The best start to a data science problem is to ask the questions you want answered by the data. This in mind, these are were my objectives I was working towards;

  1. Do wings have favourite heroes, or common/repeating hero pairs?
  2. What do teams ban against wings? Is there any correlation between certain picks & certain bans, for both the enemy team and wings?
  3. Is there a specific order to wings’ drafting style? E.g. Are supports picked before carries?

To solve these questions I created two little datasets to throw into the apriori algorithm. The first was to answer questions 1 & 2. I created a 25 lines data file, with each hero picked and banned. I gave heroes prefixes to differentiate them in the data. If it was a ban, I put a b in front of it, if it was an enemy move, an e, and if it was an enemy ban, it got the prefix ‘eb’.

ebKunkka,bElder Titan,ebMirana,bDrow Ranger,eIo,Batrider,Rubick,eLifestealer,bStorm Spirit,ebRazor,bEmber Spirit,ebWeaver,Slark,eNight Stalker,Magnus,eHuskar,bDazzle,ebAncient Apparition,eOgre Magi,Pudge,39,False

This basically turned every draft into a shopping basket of heroes.

The next data set was to answer question 3. Every pick that wings did in TI was a line of data. The hero pick, the player who played it, and the order it was picked. This allowed me to explore a little deeper into the drafting order. I’ll return to this point at the end of this post, as I think there’s a bit more I could do here.

Oracle,111114687,6,39,1

In both sets of data, I also included the ID of the enemy team, and whether or not wings won the match. I was expecting to find certain picks when wings faced certain teams. I remember 7ckingMad once wrote a blog something along the lines of “Playing your own draft vs playing against their draft” and I was interested to see if this could be explored in the data. Finally dota is, realistically, all about win or lose. If wings pick a hero 3 times, whether they win with it every time, or lose with it, is a completely different story. *Cough* pudge.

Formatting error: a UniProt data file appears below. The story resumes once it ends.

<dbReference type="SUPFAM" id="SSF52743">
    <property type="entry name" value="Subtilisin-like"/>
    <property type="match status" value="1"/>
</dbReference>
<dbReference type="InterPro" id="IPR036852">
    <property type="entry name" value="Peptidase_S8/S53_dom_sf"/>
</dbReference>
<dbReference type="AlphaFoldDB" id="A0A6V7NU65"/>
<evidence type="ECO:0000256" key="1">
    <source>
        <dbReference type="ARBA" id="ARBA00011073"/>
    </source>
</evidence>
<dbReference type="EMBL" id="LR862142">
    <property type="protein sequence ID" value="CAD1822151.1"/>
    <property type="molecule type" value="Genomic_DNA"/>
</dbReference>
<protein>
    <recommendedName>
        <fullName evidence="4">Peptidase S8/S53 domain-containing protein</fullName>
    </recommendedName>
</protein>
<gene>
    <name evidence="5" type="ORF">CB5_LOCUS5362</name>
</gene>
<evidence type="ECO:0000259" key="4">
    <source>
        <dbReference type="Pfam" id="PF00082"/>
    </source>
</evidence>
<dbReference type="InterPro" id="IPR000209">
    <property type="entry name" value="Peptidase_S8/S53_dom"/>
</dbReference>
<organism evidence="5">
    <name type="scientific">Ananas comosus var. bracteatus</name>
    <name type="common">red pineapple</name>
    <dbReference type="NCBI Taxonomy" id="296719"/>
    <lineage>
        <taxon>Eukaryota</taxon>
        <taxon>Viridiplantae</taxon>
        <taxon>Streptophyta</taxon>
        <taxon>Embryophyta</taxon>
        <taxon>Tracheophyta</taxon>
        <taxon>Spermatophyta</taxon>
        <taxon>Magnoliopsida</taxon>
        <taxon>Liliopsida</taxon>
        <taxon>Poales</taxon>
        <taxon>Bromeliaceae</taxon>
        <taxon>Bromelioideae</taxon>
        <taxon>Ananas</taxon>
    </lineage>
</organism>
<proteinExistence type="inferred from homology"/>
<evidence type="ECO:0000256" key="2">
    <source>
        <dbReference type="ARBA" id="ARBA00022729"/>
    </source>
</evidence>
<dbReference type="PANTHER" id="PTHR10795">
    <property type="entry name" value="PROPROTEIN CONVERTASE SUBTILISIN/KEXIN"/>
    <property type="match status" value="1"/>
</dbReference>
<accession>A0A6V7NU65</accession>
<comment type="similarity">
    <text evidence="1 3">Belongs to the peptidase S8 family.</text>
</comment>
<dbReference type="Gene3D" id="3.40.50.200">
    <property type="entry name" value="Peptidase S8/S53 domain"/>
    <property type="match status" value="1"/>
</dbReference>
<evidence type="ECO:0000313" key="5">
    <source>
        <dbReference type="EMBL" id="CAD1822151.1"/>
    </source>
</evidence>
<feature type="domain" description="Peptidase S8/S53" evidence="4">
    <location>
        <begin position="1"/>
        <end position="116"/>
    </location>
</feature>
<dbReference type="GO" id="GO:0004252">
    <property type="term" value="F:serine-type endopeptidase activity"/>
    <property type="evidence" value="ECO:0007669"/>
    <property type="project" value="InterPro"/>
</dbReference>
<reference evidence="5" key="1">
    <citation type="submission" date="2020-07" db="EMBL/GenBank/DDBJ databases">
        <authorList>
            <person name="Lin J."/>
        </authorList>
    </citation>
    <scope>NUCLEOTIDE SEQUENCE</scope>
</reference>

The findings – Wings’ Drafting

I’ll try not to talk too much about rules & boring stuff here, and keep it mainly focused on the trends I discovered. I’ve tried to make this understandable without reading the first part, it should be, but let’s face it – this is my first time, be gentle 😛

For those who skipped the preamble, here are the three questions I decided I wanted to explore through the dataset

  1. Do wings have favourite heroes, or common/repeating hero pairs?
  2. What do teams ban against wings? Is there any correlation between certain picks & certain bans, for both the enemy team and wings?
  3. Is there a specific order to wings’ drafting style? E.g. Are supports picked before carries?

Arguably Wings’ best hero is Oracle. They picked it 8 times, and won every game. Interestingly it was most often picked when wings had second pick in the first phase (where you get double pick) 50% of the time. (Other picks are dotted around a bit)

In half of wings’ oracle games, their opponents banned both Batrider & Huskar. Huskar makes sense in the meta, but Batrider & Oracle is something I’d love to hear some theories behind this, as this honestly stumped me.

A pair wings do like is Sand King + Oracle. Sand King was never picked without Oracle, and was played four times.

Interestingly in Sand King’s four picks, he was played twice by iceice, as a support, and twice by Faith_Bian, as an offlaner. This intrigued me, so I went to dotabuff. In all of iceice’s games, Sand King was labeled as a roamer by dotabuff, one game innocences’ oracle was classed as a roamer, and the other he babysat a viper mid, against a Huskar/Io Suma1L/Zai. For Faith_Bian’s Sand King, he too was once classed as a roamer in one game, with iceice’s rubick roaming with him, and the other time oracle and sand king sat top to contest Aggressif’s carry void. It’s really interesting how two heroes picked together can be laned so differently.

(Match IDs here: 2569470828, 2546938575, 2551226728, 2551167223)

Last word about Oracle. He was banned 7 times against wings. They lost four of those games.